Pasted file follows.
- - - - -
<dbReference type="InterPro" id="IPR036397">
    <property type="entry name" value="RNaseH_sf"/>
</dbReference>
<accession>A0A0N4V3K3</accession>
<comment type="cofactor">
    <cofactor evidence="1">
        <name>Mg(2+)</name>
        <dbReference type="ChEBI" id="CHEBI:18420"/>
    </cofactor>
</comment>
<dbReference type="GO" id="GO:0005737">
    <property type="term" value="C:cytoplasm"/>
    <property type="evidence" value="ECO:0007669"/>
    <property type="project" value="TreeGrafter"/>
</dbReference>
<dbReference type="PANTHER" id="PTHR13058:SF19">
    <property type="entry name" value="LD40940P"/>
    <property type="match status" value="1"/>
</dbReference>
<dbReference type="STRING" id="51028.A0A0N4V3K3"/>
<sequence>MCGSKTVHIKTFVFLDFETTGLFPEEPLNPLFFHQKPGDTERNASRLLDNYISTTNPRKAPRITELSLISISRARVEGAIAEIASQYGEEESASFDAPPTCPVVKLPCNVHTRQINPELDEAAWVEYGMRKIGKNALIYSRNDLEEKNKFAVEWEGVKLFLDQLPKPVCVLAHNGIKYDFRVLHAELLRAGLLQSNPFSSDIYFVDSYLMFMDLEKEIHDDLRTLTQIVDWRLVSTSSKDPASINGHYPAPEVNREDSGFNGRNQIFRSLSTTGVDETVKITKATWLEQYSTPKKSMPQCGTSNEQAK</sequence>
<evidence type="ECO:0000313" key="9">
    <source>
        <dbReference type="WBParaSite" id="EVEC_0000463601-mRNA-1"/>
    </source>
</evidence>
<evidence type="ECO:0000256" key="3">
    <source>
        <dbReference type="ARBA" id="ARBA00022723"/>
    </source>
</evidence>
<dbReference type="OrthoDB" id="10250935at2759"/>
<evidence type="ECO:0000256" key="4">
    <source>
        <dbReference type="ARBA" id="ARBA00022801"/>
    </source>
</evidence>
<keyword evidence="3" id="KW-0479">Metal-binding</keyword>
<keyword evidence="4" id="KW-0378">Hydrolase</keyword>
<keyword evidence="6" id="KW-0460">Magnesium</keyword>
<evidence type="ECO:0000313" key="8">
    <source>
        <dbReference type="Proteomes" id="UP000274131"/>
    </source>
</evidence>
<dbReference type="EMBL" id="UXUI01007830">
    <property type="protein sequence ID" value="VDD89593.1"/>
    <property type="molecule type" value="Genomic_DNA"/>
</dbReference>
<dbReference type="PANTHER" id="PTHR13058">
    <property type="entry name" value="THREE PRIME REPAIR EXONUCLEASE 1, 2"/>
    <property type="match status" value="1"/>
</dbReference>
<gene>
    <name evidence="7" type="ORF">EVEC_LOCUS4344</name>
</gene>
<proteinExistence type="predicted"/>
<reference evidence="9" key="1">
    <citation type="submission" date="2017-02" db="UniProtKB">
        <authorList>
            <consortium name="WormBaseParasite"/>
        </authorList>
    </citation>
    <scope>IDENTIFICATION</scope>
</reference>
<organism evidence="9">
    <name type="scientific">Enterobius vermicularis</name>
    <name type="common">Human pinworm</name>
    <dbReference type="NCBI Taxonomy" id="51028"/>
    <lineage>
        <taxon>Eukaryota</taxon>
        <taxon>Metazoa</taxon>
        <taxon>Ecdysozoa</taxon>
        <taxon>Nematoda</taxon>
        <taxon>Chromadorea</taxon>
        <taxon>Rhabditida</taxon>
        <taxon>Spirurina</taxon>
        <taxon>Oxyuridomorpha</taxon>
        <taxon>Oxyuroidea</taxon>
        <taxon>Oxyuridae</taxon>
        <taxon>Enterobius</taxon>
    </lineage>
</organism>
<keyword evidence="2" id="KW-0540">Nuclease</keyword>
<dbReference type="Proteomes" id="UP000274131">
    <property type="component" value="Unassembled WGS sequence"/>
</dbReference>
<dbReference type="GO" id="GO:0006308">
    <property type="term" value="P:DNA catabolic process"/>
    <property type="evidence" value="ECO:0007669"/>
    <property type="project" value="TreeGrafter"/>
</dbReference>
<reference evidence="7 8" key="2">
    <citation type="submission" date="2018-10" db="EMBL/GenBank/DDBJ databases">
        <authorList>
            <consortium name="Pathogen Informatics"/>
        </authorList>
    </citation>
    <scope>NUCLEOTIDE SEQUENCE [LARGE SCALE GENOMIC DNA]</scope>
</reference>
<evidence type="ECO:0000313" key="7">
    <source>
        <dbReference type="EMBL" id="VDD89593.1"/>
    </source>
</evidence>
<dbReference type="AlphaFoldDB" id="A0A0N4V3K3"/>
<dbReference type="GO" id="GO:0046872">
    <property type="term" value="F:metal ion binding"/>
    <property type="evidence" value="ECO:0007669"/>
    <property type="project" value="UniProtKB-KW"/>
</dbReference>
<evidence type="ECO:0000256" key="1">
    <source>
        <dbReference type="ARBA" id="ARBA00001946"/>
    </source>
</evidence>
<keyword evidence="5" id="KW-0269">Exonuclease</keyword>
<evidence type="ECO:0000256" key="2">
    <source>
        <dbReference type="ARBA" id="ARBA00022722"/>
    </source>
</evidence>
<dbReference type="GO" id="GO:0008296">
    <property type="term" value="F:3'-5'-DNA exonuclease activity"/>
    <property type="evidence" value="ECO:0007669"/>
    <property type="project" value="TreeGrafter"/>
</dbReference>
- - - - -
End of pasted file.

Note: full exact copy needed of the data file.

<dbReference type="InterPro" id="IPR036397">
    <property type="entry name" value="RNaseH_sf"/>
</dbReference>
<accession>A0A0N4V3K3</accession>
<comment type="cofactor">
    <cofactor evidence="1">
        <name>Mg(2+)</name>
        <dbReference type="ChEBI" id="CHEBI:18420"/>
    </cofactor>
</comment>
<dbReference type="GO" id="GO:0005737">
    <property type="term" value="C:cytoplasm"/>
    <property type="evidence" value="ECO:0007669"/>
    <property type="project" value="TreeGrafter"/>
</dbReference>
<dbReference type="PANTHER" id="PTHR13058:SF19">
    <property type="entry name" value="LD40940P"/>
    <property type="match status" value="1"/>
</dbReference>
<dbReference type="STRING" id="51028.A0A0N4V3K3"/>
<sequence>MCGSKTVHIKTFVFLDFETTGLFPEEPLNPLFFHQKPGDTERNASRLLDNYISTTNPRKAPRITELSLISISRARVEGAIAEIASQYGEEESASFDAPPTCPVVKLPCNVHTRQINPELDEAAWVEYGMRKIGKNALIYSRNDLEEKNKFAVEWEGVKLFLDQLPKPVCVLAHNGIKYDFRVLHAELLRAGLLQSNPFSSDIYFVDSYLMFMDLEKEIHDDLRTLTQIVDWRLVSTSSKDPASINGHYPAPEVNREDSGFNGRNQIFRSLSTTGVDETVKITKATWLEQYSTPKKSMPQCGTSNEQAK</sequence>
<evidence type="ECO:0000313" key="9">
    <source>
        <dbReference type="WBParaSite" id="EVEC_0000463601-mRNA-1"/>
    </source>
</evidence>
<evidence type="ECO:0000256" key="3">
    <source>
        <dbReference type="ARBA" id="ARBA00022723"/>
    </source>
</evidence>
<dbReference type="OrthoDB" id="10250935at2759"/>
<evidence type="ECO:0000256" key="4">
    <source>
        <dbReference type="ARBA" id="ARBA00022801"/>
    </source>
</evidence>
<keyword evidence="3" id="KW-0479">Metal-binding</keyword>
<keyword evidence="4" id="KW-0378">Hydrolase</keyword>
<keyword evidence="6" id="KW-0460">Magnesium</keyword>
<evidence type="ECO:0000313" key="8">
    <source>
        <dbReference type="Proteomes" id="UP000274131"/>
    </source>
</evidence>
<dbReference type="EMBL" id="UXUI01007830">
    <property type="protein sequence ID" value="VDD89593.1"/>
    <property type="molecule type" value="Genomic_DNA"/>
</dbReference>
<dbReference type="PANTHER" id="PTHR13058">
    <property type="entry name" value="THREE PRIME REPAIR EXONUCLEASE 1, 2"/>
    <property type="match status" value="1"/>
</dbReference>
<gene>
    <name evidence="7" type="ORF">EVEC_LOCUS4344</name>
</gene>
<proteinExistence type="predicted"/>
<reference evidence="9" key="1">
    <citation type="submission" date="2017-02" db="UniProtKB">
        <authorList>
            <consortium name="WormBaseParasite"/>
        </authorList>
    </citation>
    <scope>IDENTIFICATION</scope>
</reference>
<organism evidence="9">
    <name type="scientific">Enterobius vermicularis</name>
    <name type="common">Human pinworm</name>
    <dbReference type="NCBI Taxonomy" id="51028"/>
    <lineage>
        <taxon>Eukaryota</taxon>
        <taxon>Metazoa</taxon>
        <taxon>Ecdysozoa</taxon>
        <taxon>Nematoda</taxon>
        <taxon>Chromadorea</taxon>
        <taxon>Rhabditida</taxon>
        <taxon>Spirurina</taxon>
        <taxon>Oxyuridomorpha</taxon>
        <taxon>Oxyuroidea</taxon>
        <taxon>Oxyuridae</taxon>
        <taxon>Enterobius</taxon>
    </lineage>
</organism>
<keyword evidence="2" id="KW-0540">Nuclease</keyword>
<dbReference type="Proteomes" id="UP000274131">
    <property type="component" value="Unassembled WGS sequence"/>
</dbReference>
<dbReference type="GO" id="GO:0006308">
    <property type="term" value="P:DNA catabolic process"/>
    <property type="evidence" value="ECO:0007669"/>
    <property type="project" value="TreeGrafter"/>
</dbReference>
<reference evidence="7 8" key="2">
    <citation type="submission" date="2018-10" db="EMBL/GenBank/DDBJ databases">
        <authorList>
            <consortium name="Pathogen Informatics"/>
        </authorList>
    </citation>
    <scope>NUCLEOTIDE SEQUENCE [LARGE SCALE GENOMIC DNA]</scope>
</reference>
<evidence type="ECO:0000313" key="7">
    <source>
        <dbReference type="EMBL" id="VDD89593.1"/>
    </source>
</evidence>
<dbReference type="AlphaFoldDB" id="A0A0N4V3K3"/>
<dbReference type="GO" id="GO:0046872">
    <property type="term" value="F:metal ion binding"/>
    <property type="evidence" value="ECO:0007669"/>
    <property type="project" value="UniProtKB-KW"/>
</dbReference>
<evidence type="ECO:0000256" key="1">
    <source>
        <dbReference type="ARBA" id="ARBA00001946"/>
    </source>
</evidence>
<keyword evidence="5" id="KW-0269">Exonuclease</keyword>
<evidence type="ECO:0000256" key="2">
    <source>
        <dbReference type="ARBA" id="ARBA00022722"/>
    </source>
</evidence>
<dbReference type="GO" id="GO:0008296">
    <property type="term" value="F:3'-5'-DNA exonuclease activity"/>
    <property type="evidence" value="ECO:0007669"/>
    <property type="project" value="TreeGrafter"/>
</dbReference>